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5 Interesting Takeaways from our Coastal Communities Solutions

Over the past month, we’ve reviewed more than 130 submissions to Solve’s Coastal Communities Challenge: how can coastal communities mitigate and adapt to climate change while developing and prospering? These solutions come from all parts of the world, and reflect a wide variety of stages and technologies.

Read on for five trends from the submitted solutions.  You can vote for your favorite solution now—and we’ll name the next Solver class at Solve Challenge Finals on September 23.

1. What Was Overrepresented: Seafood Solutions

We were expecting some submissions solving problems related to seafood, but were surprised to see that that 21 percent of solutions are related to the seafood sector in some fashion. Solutions spanned the supply chain from tracking wild fish to new aquaculture methods, to new technologies to preserve the catch and track fish to consumers.

Fisheries—and the many communities dependent on them—are certainly impacted by climate change; many wild stocks of fish are shifting as a result of warming oceans. This trend may also be driven by a rise in startups working on tech for fisheries, driven by growing global demand for seafood and overfished natural stocks.

2. What Was Underrepresented: Corals

There are a few areas where we expected to see more solutions. One was on coral reefs, which are facing myriad climate challenges including warming and acidifying seas. However, only 5 percent of solutions focused on corals, far fewer than expected.

One potential explanation here is that projects to protect and restore corals are often led by governments or large coalitions— who are less likely to submit to Solve—rather than startups or small nonprofits.

3. What Showed Up Unprompted: Plastics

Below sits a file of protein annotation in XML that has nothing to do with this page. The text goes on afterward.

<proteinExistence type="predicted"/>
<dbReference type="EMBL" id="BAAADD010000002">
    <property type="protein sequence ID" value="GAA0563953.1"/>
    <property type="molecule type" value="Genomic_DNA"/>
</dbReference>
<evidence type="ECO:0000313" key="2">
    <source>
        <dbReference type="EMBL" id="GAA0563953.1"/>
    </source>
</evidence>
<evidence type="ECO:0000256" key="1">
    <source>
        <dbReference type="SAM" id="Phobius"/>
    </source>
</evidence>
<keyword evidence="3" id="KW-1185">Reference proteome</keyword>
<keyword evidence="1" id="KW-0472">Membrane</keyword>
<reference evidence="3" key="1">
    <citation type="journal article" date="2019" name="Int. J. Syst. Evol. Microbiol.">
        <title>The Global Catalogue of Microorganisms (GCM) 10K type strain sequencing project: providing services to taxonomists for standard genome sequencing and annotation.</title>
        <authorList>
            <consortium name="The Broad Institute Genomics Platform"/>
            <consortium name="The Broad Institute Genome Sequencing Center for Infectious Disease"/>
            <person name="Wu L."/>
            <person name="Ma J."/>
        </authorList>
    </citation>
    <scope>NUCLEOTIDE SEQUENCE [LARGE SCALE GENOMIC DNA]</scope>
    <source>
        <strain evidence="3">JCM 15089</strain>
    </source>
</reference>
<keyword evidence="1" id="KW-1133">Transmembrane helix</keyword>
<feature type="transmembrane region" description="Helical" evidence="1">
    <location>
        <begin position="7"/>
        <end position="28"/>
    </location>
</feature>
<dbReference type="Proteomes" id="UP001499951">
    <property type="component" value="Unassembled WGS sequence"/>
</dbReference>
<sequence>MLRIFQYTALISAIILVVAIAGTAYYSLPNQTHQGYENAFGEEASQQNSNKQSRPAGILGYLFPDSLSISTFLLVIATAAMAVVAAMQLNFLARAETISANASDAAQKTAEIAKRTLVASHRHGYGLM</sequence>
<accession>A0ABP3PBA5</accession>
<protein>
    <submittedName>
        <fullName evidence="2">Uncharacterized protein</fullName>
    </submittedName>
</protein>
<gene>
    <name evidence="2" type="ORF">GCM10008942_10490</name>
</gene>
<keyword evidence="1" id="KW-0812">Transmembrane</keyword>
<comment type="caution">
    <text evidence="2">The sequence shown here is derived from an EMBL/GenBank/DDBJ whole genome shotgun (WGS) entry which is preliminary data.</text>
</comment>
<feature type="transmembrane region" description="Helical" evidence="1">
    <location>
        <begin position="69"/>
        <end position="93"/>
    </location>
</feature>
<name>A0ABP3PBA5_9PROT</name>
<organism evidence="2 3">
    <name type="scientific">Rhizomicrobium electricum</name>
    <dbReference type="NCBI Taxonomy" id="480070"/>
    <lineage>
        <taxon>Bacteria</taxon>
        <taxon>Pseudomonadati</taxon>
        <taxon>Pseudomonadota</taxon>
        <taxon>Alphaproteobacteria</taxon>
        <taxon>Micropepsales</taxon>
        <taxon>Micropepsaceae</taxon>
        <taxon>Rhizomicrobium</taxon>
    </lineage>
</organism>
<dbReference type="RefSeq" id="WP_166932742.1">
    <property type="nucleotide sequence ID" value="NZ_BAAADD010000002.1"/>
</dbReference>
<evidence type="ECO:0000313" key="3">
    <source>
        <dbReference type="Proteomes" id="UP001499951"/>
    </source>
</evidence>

Marine plastic waste has seen a new spate of viral videos and interest in the past year, and is an ongoing and complex challenge. We spent a lot of time discussing it during the challenge design process, but the final challenge had a low connection.

However, 6 percent of our solutions explicitly addressed mitigating plastic waste in some fashion, perhaps demonstrating the amount of creative work happening in this space.

4. What Was Unexpected: Cultural Heritage

Climate change threatens the existence of many low-lying coastal communities, but one less physical focus was on the associated cultural and educational impacts of climate change. Around 10 percent of the submissions address issues related to coastal communities’ culture in some way.

Some of the solutions are helping communities visualize coastal problems such as flooding risks and plan inclusive responses for communities that may get cut off or have to move. Others are crowdsourcing documentation of landscape change. Other submissions include theater performances to build community knowledge or storing the stories of elders on blockchains for cultural preservation in the face of potential diaspora.

5. What Showed Up Everywhere: Good Food Tech

We received many solutions  that demonstrate the impact of existing technologies spreading globally, including food technologies. These 24 submissions include variations or local adoption of hydroponics or aquaponics systems, refrigeration technologies on fishing boats, or climate-smart agriculture.

This cluster demonstrates both the importance of sharing best practices for good ideas and the need for robust entrepreneurial ecosystems at regional levels. We’ll be working with Solve’s global member network to support this type of regional work over the next year. In the meantime, don’t forget to vote for the most promising Coastal Communities solution!

Sustainability Community intern Jaya Gatchell contributed to this article.

Image: Courtesy of Pixaby


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